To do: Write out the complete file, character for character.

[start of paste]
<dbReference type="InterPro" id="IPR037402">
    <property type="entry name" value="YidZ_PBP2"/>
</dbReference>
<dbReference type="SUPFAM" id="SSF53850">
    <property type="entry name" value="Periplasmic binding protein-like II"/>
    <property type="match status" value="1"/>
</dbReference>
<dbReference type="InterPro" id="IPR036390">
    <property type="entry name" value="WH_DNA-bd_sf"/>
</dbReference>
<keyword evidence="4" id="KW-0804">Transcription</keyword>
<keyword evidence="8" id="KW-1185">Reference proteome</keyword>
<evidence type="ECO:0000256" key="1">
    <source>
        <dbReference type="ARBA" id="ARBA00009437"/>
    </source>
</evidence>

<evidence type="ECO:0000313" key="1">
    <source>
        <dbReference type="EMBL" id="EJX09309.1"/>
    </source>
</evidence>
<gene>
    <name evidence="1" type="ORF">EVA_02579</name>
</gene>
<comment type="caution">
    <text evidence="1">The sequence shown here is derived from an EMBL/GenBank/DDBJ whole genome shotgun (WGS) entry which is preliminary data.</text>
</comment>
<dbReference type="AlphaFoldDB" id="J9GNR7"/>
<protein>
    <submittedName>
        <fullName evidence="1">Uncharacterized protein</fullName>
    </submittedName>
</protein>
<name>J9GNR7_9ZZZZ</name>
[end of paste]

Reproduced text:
<dbReference type="InterPro" id="IPR037402">
    <property type="entry name" value="YidZ_PBP2"/>
</dbReference>
<dbReference type="SUPFAM" id="SSF53850">
    <property type="entry name" value="Periplasmic binding protein-like II"/>
    <property type="match status" value="1"/>
</dbReference>
<dbReference type="InterPro" id="IPR036390">
    <property type="entry name" value="WH_DNA-bd_sf"/>
</dbReference>
<keyword evidence="4" id="KW-0804">Transcription</keyword>
<keyword evidence="8" id="KW-1185">Reference proteome</keyword>
<evidence type="ECO:0000256" key="1">
    <source>
        <dbReference type="ARBA" id="ARBA00009437"/>
    </source>
</evidence>

<evidence type="ECO:0000313" key="1">
    <source>
        <dbReference type="EMBL" id="EJX09309.1"/>
    </source>
</evidence>
<gene>
    <name evidence="1" type="ORF">EVA_02579</name>
</gene>
<comment type="caution">
    <text evidence="1">The sequence shown here is derived from an EMBL/GenBank/DDBJ whole genome shotgun (WGS) entry which is preliminary data.</text>
</comment>
<dbReference type="AlphaFoldDB" id="J9GNR7"/>
<protein>
    <submittedName>
        <fullName evidence="1">Uncharacterized protein</fullName>
    </submittedName>
</protein>
<name>J9GNR7_9ZZZZ</name>